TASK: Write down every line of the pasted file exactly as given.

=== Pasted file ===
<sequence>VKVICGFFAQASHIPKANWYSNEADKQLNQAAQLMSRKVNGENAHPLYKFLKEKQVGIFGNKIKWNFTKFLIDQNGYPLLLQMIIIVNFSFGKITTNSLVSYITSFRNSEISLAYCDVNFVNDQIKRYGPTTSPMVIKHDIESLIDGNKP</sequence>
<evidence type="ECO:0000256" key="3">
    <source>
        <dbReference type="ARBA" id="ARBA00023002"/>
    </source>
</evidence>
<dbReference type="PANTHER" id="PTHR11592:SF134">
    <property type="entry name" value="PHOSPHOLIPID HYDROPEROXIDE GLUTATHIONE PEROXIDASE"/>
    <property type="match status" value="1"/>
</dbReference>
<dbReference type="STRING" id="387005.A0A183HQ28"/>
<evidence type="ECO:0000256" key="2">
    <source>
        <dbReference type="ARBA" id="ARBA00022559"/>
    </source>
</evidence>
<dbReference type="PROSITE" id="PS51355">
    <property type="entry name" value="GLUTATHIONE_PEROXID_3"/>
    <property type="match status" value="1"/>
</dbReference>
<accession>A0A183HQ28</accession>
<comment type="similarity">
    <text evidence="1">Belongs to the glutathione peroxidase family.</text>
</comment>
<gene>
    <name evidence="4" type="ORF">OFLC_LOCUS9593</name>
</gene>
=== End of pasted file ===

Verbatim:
<sequence>VKVICGFFAQASHIPKANWYSNEADKQLNQAAQLMSRKVNGENAHPLYKFLKEKQVGIFGNKIKWNFTKFLIDQNGYPLLLQMIIIVNFSFGKITTNSLVSYITSFRNSEISLAYCDVNFVNDQIKRYGPTTSPMVIKHDIESLIDGNKP</sequence>
<evidence type="ECO:0000256" key="3">
    <source>
        <dbReference type="ARBA" id="ARBA00023002"/>
    </source>
</evidence>
<dbReference type="PANTHER" id="PTHR11592:SF134">
    <property type="entry name" value="PHOSPHOLIPID HYDROPEROXIDE GLUTATHIONE PEROXIDASE"/>
    <property type="match status" value="1"/>
</dbReference>
<dbReference type="STRING" id="387005.A0A183HQ28"/>
<evidence type="ECO:0000256" key="2">
    <source>
        <dbReference type="ARBA" id="ARBA00022559"/>
    </source>
</evidence>
<dbReference type="PROSITE" id="PS51355">
    <property type="entry name" value="GLUTATHIONE_PEROXID_3"/>
    <property type="match status" value="1"/>
</dbReference>
<accession>A0A183HQ28</accession>
<comment type="similarity">
    <text evidence="1">Belongs to the glutathione peroxidase family.</text>
</comment>
<gene>
    <name evidence="4" type="ORF">OFLC_LOCUS9593</name>
</gene>